Hygiene Tips

Hygiene tips in everyday language.

Food Hygiene Hazards and how to avoid them 101: From bread mold to killer neurotoxins.


Every nasty thing that can grow on food can be potentially dangerous and sometimes even deadly.

Be it cooked, raw or processed, food in any form can potentially harbor molds, fungi, various parasites as well as harmful bacteria and the toxins they might produce.

We need to have at least some basic knowledge about those dangerous food agents if we are to protect ourselves and maintain good food hygiene.


Below you can find some useful info about each possible food hygiene hazards:



Molds and Fungi

All molds are fungi while not all fungi are molds and while both are invaluable in the circle of life they can be really dangerous to our own lives.

Molds and fungi are arguably the least dangerous things you will find in your food, but they are responsible for most food spoilages and can potentially be very dangerous to your personal health and a real food hygiene hazard.

Many molds are harmless and will only make the food taste bad, while others are quite more dangerous. One good example of a “mostly harmless” mold is the bread mold.

However there are some fungi that create toxins known as mycotoxins. One such type of toxins is the Aflatoxins which can affect cereals as well as nuts and especially peanuts. Aflatoxins are highly toxic and among the most carcinogenic substances known to man, so don’t take molds and fungi lightly!

There are thousands of molds and fungi species and at least some of them can grow in harsh conditions such as low pH or the temperatures of a typical fridge.


 The good news

Molds and fungi might be tough but they typically require lots of humidity to grow and they also grow rather slowly. Therefore in many household cases there is a chance that food is already either eaten or thrown away before any molds or fungi grow on it.

Moreover, when and if dangerous mycotoxins are present in foods their concentrations are usually far below the recommended safe levels, so make sure you eat foods with cereals or nuts fresh!




Parasites are tiny organisms that live symbiotically within a host. Many parasites have multiple life stages and “travel” from host to host during their lifetime.

As a lot of parasites have domestic animals such as cows and pigs as their intermediate hosts humans easily contract them by ingesting their meat.

One good example of a nasty parasite infection is the tapeworm infection. The tapeworm larvae can be contracted by eating raw or undercooked meat. When ingested they hook themselves in the digestive tract, where they can live for years, eating off your food and growing into a very large adult tapeworm.

If you are not convinced that parasites are a real risk to food hygiene you can read more on tapeworm infection in its respective article in Wikipedia.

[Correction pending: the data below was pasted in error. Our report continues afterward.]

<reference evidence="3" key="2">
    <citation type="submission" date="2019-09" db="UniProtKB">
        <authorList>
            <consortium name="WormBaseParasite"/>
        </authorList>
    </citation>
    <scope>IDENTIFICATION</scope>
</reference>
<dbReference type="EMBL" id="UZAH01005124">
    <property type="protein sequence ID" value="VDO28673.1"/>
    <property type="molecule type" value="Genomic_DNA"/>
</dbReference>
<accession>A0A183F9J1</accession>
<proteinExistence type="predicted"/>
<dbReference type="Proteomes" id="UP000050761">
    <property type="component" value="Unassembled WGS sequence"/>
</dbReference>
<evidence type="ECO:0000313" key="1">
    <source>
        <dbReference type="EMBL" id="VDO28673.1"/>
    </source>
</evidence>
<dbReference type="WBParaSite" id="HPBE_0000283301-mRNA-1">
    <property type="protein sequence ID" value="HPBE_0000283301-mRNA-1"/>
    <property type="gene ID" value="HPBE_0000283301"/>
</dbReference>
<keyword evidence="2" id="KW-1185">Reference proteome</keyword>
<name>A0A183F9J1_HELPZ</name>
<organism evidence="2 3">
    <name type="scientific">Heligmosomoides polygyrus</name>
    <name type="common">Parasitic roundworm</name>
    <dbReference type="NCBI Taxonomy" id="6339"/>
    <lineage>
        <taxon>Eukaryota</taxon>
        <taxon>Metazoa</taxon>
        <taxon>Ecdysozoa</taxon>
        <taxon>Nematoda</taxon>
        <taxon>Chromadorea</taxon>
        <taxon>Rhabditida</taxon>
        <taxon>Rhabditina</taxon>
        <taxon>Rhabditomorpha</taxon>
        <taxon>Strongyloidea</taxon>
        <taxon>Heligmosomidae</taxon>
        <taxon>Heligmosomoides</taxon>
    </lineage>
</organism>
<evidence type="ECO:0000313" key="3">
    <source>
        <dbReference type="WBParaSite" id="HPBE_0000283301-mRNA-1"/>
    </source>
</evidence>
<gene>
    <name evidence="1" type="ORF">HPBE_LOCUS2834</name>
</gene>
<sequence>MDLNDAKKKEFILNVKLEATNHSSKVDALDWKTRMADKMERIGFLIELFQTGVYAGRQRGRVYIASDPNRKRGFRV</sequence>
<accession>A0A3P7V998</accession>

The good news

Parasites can only be found in raw or undercooked food. Therefore it is generally safer to overcook rather than undercook your food and generally when in doubt, just cook it a bit more to avoid parasites.



Harmful bacteria and the toxins they produce

Harmful bacteria are arguably the most dangerous of all food hygiene hazards. Bacteria are microorganisms that can be found in almost everything, even within our own bodies. Some types of bacteria can be very harmful if ingested in large concentrations through spoiled food.

What is even more frightening is that some bacteria can survive heat processing by creating a tiny spore out of themselves, which will grow again into a full bacterium if given the chance and suitable environment.

However, possibly the worst thing about bacteria is that some of them produce toxins, including the most harmful neurotoxin ever discovered. Those toxins can only be destroyed in extreme temperatures and therefore are unaffected by cooking. While everything we discussed so far, parasites, fungi and bacteria can die with enough cooking, you literally have to burn your food by cooking in unrealistically high temperatures for an unrealistic amount of time to get rid of toxins.

Most common of all harmful food bacteria are the coliform bacteria which include the well-known E.Coli in its various types while arguably the most dangerous one is Clostridium botulinum which under suitable circumstances can produce Botulinum toxin, the most powerful neurotoxin known to man.


The good news

All harmful bacteria are killed by cooking and no harmful bacteria can grow on food that is stored in the refrigerator.

Also, bacteria need ideal conditions to produce their toxins. Therefore by making sure you maintain good food hygiene standards you can guarantee that no bacteria will produce toxins in your food.

So between good cooking and efficient food storage you can maintain good food hygiene and have little to fear from bacteria and their nasty toxins.


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